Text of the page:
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U.S. report says humans cause climate change, contradicting top Trump officials

WASHINGTON — Directly contradicting much of the Trump administration's position on climate change, 13 federal agencies unveiled an exhaustive scientific report Friday that says humans are the dominant cause of the global temperature rise that has occurred since the start of the 20th century, creating the warmest period in the history of civilization.

Over the past 115 years, global average temperatures have increased 1.8 degrees Fahrenheit, leading to record-breaking weather events and temperature extremes, the report says. The global, long-term warming trend is "unambiguous," it says, and there is "no convincing alternative explanation" that anything other than humans — the cars we drive, the power plants we operate, the forests we destroy — are to blame.

The report was approved for release by the White House, but the findings come as the Trump administration is defending its climate change policies on several fronts. The United Nations convenes its annual climate change conference next week in Bonn, Germany, and the U.S. delegation is expected to face harsh criticism over President Donald Trump's decision to walk away from the 195-nation Paris climate accord and top administration officials' stated doubts about the causes and impacts of a warming planet.

"This report has some very powerful, hard-hitting statements that are totally at odds with senior administration folks and at odds with their policies," said Philip B. Duffy, president of the Woods Hole Research Center. "It begs the question, where are members of the administration getting their information from? They're obviously not getting it from their own scientists."

While there were pockets of resistance to the report in the Trump administration, there was little appetite for a knockdown fight over climate change among Trump's top advisers, who are intensely focused on passing a tax reform bill — an effort they think could determine the fate of his presidency.

The climate science report is part of a congressionally mandated review conducted every four years known as the National Climate Assessment. The product of hundreds of experts within the government and academia and peer-reviewed by the National Academy of Sciences, it is considered the United States' most definitive statement on climate change science.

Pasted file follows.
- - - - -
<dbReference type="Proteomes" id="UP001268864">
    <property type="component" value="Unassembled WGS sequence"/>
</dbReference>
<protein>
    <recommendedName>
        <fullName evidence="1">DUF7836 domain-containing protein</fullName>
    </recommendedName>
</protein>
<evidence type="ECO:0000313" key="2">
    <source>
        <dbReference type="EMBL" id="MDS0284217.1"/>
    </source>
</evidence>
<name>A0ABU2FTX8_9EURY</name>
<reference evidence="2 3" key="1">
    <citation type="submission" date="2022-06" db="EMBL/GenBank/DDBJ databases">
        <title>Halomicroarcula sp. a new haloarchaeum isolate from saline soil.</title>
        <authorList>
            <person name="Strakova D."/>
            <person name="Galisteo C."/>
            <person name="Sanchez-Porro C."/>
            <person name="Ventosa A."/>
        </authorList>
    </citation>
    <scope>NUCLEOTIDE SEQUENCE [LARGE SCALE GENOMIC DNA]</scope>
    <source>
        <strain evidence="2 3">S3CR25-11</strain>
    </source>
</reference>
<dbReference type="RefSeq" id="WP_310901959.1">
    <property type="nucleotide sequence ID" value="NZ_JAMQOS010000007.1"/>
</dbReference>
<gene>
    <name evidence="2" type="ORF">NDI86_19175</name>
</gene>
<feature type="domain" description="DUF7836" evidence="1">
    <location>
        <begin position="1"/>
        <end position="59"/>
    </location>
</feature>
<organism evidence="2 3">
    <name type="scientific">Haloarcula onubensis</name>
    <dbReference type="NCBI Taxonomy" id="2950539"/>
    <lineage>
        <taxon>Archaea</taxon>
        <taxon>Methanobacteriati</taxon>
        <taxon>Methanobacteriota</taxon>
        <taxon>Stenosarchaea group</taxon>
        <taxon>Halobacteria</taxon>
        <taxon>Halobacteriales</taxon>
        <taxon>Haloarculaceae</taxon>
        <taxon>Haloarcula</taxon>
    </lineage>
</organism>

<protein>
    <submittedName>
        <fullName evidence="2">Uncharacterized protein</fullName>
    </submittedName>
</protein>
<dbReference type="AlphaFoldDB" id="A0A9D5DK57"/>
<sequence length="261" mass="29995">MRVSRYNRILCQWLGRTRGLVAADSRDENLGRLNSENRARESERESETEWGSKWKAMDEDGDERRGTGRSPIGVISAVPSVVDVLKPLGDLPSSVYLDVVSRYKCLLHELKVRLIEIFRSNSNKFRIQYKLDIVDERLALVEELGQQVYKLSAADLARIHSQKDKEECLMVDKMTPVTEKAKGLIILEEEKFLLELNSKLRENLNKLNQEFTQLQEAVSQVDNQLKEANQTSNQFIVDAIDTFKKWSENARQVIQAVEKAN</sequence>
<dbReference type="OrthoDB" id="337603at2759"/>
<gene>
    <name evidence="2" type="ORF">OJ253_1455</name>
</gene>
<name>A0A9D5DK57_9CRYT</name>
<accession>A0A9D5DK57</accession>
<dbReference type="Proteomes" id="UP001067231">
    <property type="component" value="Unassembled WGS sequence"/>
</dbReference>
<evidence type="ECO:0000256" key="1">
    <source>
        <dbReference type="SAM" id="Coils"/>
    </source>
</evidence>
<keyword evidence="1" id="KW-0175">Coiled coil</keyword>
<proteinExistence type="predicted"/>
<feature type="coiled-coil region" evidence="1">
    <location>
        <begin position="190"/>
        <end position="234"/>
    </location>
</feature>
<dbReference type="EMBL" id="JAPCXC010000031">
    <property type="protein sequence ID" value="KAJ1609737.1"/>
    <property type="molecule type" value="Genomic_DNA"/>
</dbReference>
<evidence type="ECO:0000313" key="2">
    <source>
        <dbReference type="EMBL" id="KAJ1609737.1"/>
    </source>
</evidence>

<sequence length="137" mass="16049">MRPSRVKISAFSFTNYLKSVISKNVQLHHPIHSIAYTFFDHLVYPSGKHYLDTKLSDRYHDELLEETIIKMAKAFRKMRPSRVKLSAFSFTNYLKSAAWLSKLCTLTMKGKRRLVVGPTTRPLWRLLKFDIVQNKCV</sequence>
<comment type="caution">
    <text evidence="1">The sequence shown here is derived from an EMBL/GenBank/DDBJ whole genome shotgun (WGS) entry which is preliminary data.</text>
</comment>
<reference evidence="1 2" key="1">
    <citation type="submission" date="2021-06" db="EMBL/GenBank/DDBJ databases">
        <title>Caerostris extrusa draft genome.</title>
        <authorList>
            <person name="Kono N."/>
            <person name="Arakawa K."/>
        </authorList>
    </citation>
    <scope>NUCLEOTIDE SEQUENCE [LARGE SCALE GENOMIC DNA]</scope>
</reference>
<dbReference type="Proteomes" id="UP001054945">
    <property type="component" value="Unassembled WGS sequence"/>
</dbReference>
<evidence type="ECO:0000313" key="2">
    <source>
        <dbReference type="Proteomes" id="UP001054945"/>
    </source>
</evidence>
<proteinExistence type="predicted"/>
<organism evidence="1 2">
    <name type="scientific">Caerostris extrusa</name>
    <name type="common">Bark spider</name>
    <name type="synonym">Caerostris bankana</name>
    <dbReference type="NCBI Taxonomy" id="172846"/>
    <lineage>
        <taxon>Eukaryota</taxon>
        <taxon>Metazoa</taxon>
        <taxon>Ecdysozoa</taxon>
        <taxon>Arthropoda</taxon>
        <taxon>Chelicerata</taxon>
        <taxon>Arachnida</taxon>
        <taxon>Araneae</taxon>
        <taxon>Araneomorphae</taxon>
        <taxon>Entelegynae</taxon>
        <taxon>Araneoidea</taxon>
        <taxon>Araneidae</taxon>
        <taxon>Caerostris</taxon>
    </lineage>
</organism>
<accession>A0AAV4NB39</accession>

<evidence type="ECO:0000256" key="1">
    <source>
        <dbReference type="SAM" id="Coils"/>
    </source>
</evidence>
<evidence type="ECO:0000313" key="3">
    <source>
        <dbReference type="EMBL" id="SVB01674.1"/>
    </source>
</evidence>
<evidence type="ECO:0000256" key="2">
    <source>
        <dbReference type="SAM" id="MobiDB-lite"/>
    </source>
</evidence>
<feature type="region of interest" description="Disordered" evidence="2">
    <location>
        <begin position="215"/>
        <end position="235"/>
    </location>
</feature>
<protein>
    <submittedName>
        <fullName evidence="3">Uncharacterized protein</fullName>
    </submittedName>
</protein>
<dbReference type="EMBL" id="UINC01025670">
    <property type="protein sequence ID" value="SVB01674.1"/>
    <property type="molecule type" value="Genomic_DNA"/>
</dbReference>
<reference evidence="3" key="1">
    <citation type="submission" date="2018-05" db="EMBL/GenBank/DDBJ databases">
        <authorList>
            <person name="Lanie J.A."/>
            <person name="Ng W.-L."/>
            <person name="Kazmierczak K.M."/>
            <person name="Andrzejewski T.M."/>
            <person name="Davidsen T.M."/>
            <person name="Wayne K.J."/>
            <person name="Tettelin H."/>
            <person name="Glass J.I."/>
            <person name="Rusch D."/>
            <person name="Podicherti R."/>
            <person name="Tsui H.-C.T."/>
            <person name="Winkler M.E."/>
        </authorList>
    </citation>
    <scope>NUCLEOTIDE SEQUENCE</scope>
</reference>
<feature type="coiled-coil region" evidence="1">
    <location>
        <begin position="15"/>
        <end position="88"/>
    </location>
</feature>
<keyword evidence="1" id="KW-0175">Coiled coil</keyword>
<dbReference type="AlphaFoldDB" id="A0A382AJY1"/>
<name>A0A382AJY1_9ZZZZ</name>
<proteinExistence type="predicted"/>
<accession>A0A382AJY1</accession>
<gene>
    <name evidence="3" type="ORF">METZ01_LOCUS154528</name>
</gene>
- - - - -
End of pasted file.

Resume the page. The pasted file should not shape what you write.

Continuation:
That has not stopped the Environmental Protection Agency from wiping references to climate change from its website and barring its scientists from presenting scientific reports on the subject.

EPA administrator Scott Pruitt has said carbon dioxide is not a primary contributor to warming. Rick Perry, the energy secretary, asserted Wednesday that "the science is out" on whether humans cause climate change.

Their agencies referred questions to the National Oceanic and Atmospheric Administration, which oversaw the research.

The White House put out a statement Friday that seemed to undercut the high level of confidence of the report's findings.

"The climate has changed and is always changing," Raj Shah, a White House spokesman, said in the statement. "As the Climate Science Special Report states, the magnitude of future climate change depends significantly on 'remaining uncertainty in the sensitivity of Earth's climate'?" to greenhouse gas emissions, he added.

But scientists said the report's findings were clear.

"This new report simply confirms what we already knew. Human-caused climate change isn't just a theory, it's reality," said Michael E. Mann, a professor of atmospheric science at Pennsylvania State University. "Whether we're talking about unprecedented heat waves, increasingly destructive hurricanes, epic drought and inundation of our coastal cities, the impacts of climate change are no longer subtle. They are upon us. That's the consensus of our best scientists, as laid bare by this latest report."

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